All in all, expectations are strong for June’s retail sales. Hitting or beating the mark is important now, as investors weigh worries about trade war effects on the economy against actual data. If retail sales come in as strong as expected or better, it should go a long way toward normalizing the yield curve and resetting investor confidence higher; that’s good news for stocks. But if the data disappoints, then pundits will sound the alarm regarding potential trade war effects on consumer spending. Look for securities like the SPDR S&P Retail ETF (XRT) and Consumer Discretionary Select Sector SPDR ETF (XLY) to benefit from any good news, along with select retailers like Amazon.com (AMZN), which is dominant in a growing online market.

Besides retail sales data, the very important Leading Economic Indicators (LEI) will be reported for the month of June on Thursday at 10:00 AM EDT. Economists expect LEI to expand by 0.4% in June, better than the 0.2% expansion recorded in May. As of today, CNBC’s Rapid Update shows economists’ expectations for Q2 GDP set at 3.9% expansion, but their expectations for Q3 are just 3.1%. The LEI data could go a long way toward strengthening economists’ confidence in the economic outlook and help forward forecasts higher. That is what I will be looking for in the months ahead. Stronger LEI data should also serve stocks, as it reinforces the fact that the economy is still humming and that trade war worries are still not impacting actual economic data.

Earnings Season Swings into Gear in the Week Ahead

Bank of America (BAC) has an opportunity to help the financial sector higher after last week’s mixed results from peers. While equities in the SPDR S&P 500, SPDR Dow Jones (DIA) and the Invesco QQQ ETF (QQQ) all gained some on Friday, the big banks acted as a drag on performance. If the financial sector player reports good news Monday (it has beaten expectations each of the last four quarters), and if the yield curve begins to normalize as I expect it will on economic realities, then stocks can broadly swing higher, especially financial sector issues.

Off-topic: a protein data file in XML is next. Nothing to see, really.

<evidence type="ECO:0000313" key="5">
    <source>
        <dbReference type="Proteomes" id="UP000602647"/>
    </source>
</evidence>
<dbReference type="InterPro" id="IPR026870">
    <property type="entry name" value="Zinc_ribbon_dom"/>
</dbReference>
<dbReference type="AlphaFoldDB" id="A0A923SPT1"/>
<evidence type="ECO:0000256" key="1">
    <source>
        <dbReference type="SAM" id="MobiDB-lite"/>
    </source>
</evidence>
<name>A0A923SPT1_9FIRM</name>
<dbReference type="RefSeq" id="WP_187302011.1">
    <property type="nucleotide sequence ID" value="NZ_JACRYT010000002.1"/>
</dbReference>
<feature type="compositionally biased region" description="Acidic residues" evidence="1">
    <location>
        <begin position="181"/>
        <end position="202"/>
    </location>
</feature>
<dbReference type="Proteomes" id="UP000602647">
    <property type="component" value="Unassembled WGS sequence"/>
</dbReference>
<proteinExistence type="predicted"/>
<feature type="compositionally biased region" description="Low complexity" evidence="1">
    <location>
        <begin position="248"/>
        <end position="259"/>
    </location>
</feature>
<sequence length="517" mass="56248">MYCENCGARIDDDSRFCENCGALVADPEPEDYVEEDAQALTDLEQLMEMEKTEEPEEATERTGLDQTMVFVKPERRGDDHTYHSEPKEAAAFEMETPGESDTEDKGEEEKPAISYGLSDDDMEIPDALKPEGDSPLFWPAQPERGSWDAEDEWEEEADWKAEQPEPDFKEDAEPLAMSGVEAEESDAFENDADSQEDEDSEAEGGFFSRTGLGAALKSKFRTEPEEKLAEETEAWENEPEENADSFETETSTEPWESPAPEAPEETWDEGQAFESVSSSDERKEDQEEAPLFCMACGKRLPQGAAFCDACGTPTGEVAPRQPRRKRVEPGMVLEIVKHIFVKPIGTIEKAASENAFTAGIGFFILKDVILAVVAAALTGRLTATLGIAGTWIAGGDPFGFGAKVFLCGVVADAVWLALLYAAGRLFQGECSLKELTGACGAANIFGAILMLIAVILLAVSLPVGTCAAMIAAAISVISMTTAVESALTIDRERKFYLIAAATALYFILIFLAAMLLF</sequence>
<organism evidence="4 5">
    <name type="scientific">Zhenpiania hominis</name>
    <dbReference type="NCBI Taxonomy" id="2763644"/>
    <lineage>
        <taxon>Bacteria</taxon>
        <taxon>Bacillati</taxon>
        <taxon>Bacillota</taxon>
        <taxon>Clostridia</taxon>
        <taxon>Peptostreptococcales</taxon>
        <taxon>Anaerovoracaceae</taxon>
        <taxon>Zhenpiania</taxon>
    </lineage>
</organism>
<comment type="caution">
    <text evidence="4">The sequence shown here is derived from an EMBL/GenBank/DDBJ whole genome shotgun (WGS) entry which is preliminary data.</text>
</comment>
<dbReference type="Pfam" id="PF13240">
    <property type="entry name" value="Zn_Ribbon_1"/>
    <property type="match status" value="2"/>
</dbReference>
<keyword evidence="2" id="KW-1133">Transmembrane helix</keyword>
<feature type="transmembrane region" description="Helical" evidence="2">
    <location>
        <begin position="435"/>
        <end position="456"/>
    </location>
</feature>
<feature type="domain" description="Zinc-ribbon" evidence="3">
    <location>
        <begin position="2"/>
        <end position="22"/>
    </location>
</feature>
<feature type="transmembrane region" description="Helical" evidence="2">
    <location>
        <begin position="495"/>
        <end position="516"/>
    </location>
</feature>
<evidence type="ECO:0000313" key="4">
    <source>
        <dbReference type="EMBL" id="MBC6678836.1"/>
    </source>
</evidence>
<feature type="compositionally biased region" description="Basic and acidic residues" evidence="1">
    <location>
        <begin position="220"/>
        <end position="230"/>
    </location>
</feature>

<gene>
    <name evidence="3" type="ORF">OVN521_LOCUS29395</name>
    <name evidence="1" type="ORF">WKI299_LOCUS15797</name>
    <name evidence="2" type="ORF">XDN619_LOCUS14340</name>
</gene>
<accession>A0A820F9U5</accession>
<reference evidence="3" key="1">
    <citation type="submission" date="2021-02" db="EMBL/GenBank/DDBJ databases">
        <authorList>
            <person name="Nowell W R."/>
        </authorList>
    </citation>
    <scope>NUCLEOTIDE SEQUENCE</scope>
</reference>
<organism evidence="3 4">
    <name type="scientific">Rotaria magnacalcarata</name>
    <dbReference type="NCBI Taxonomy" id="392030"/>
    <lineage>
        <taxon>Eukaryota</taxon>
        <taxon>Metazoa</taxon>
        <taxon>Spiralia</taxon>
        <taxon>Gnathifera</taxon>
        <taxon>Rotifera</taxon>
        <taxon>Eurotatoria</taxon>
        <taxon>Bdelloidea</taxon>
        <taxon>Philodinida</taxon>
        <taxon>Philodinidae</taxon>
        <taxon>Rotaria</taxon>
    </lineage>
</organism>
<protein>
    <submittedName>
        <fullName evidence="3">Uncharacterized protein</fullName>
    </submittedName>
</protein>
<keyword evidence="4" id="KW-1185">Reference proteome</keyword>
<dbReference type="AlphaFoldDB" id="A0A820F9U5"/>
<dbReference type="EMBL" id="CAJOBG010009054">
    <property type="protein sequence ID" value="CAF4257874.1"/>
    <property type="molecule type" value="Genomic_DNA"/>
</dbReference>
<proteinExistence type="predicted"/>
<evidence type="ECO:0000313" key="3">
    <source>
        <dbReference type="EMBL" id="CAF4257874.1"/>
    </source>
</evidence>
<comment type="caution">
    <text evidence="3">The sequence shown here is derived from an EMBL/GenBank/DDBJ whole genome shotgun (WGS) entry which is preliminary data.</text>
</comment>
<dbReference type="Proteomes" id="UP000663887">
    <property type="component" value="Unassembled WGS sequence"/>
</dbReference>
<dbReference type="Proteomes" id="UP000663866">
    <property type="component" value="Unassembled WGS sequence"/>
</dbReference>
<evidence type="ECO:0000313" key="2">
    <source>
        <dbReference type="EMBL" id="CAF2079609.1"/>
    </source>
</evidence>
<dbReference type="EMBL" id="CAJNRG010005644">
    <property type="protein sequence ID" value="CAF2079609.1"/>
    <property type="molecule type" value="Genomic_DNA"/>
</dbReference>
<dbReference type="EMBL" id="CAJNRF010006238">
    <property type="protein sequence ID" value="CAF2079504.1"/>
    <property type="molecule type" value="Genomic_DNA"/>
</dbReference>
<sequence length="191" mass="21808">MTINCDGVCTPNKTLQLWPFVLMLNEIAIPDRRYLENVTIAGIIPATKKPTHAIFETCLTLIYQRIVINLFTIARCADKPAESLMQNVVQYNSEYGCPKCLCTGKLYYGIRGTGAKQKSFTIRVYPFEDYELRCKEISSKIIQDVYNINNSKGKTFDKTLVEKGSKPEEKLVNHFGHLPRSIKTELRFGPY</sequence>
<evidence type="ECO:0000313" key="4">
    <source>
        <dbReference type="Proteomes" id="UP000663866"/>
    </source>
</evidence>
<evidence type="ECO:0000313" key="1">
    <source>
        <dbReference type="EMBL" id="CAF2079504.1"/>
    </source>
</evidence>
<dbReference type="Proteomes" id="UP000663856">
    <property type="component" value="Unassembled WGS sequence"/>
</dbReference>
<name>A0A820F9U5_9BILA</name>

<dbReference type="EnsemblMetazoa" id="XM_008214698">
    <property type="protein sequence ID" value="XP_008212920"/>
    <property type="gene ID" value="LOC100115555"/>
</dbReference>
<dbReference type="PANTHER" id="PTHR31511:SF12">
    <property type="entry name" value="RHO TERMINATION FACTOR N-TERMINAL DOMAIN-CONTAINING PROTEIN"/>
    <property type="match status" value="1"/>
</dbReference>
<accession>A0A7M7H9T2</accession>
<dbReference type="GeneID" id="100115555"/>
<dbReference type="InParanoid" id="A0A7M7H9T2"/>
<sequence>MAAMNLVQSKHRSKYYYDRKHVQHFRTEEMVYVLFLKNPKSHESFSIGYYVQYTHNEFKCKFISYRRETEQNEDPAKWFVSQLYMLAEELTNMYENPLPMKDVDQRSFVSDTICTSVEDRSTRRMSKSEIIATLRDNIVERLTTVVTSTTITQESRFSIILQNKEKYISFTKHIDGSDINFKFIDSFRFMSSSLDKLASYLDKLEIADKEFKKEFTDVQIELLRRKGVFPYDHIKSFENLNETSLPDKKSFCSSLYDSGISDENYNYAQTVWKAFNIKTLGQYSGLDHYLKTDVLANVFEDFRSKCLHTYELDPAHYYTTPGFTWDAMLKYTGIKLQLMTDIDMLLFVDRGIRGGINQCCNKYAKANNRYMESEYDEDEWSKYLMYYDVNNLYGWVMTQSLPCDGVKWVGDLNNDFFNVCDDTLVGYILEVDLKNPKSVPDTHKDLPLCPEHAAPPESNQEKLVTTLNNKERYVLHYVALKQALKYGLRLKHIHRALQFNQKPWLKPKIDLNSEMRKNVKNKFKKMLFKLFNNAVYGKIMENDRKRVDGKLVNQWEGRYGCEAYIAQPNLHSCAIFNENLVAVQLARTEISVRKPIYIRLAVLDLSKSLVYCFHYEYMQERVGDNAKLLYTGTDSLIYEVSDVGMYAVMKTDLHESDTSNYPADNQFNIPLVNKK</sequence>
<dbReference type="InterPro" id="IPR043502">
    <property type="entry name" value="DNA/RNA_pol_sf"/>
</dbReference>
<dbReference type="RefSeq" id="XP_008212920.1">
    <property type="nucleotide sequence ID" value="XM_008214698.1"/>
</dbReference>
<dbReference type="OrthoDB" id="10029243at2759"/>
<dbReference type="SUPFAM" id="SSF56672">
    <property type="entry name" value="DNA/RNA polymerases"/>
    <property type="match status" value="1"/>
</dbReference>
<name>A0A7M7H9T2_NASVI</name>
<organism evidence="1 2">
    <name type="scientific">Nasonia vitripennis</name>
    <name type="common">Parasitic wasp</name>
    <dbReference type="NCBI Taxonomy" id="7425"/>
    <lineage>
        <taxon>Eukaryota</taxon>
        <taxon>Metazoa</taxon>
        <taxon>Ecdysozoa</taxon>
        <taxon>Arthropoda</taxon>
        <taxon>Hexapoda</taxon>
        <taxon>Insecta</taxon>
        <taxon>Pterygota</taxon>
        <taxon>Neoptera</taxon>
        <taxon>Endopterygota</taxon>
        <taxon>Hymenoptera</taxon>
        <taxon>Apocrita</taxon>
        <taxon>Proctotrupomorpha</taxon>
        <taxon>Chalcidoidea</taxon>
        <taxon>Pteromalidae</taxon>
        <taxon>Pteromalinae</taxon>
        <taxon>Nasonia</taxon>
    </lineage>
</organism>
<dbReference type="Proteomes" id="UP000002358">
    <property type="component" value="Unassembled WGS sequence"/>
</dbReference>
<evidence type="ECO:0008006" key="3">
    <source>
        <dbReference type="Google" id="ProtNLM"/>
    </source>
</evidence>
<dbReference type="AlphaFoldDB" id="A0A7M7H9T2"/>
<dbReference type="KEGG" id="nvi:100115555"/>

Netflix (NFLX) reports its results on Monday. One would expect the consumer dependent provider of subscription-based programming to benefit from the strong and improving labor market. United Rentals (URI) and CSX (CSX) report earnings this week, and both should be benefiting from the economic boon. URI has beaten its Wall Street numbers each of the last four quarters, and it stands to benefit again from construction activity nationally. CSX is also a cyclical company benefiting from economic demand for shipping by rail. While it has not beaten estimates each of the last four quarters, it has for the last two and never missed estimates during that span. Meanwhile, estimates for CSX’s quarter to be reported this week have been trending higher all quarter, which is a good indicator.

Several industrials will report at the close of the week; this is a group that has taken a hit of late on the trade war issues, but this is their chance to set things straight with their actual results. Honeywell’s (HON) chart is reflective of the entire group, as is the Industrial Select Sector SPDR ETF (XLI). A lull to the trade war rhetoric would be helpful here, but I expect earnings data will serve the same purpose. Still, we will have to contend with corporate executive commentary through earnings conference calls, which might reflect either stock price performance or operational performance, depending on the executive speaker.

On net, I expect corporate earnings season to be a positive for stocks broadly, as the data should reflect strong current economic activity. Corporate executives tend to be upbeat when their data is positive, and so I’m not looking for too much negative commentary blaming trade policy for bad news that may not appear in the numbers.

The Week Ahead on Net

Expect economic data and corporate earnings results to serve stocks if the data is reflective of strong economic expectations. The data serves the denominator of the P/E ratio, either driving up price or driving down valuation depending on whatever other factors are in play, and the weight they are given by the market this week. Trade war rhetoric and activity is still somewhat unpredictable, as is media coverage of it, but there was a smoothing of concern to close the week last week. All three points will be critical for stocks this week and moving forward and are worthy of investors’ focus. I would suspect an upside bias for stocks based on my expectations for the three this week. For more of my work on equities, the economy and markets, readers are welcome to follow the column here at Seeking Alpha.

Disclosure: I am/we are long BAC.

I wrote this article myself, and it expresses my own opinions. I am not receiving compensation for it (other than from Seeking Alpha). I have no business relationship with any company whose stock is mentioned in this article.

Additional disclosure: My long position in BAC is via options and is short short-term in nature.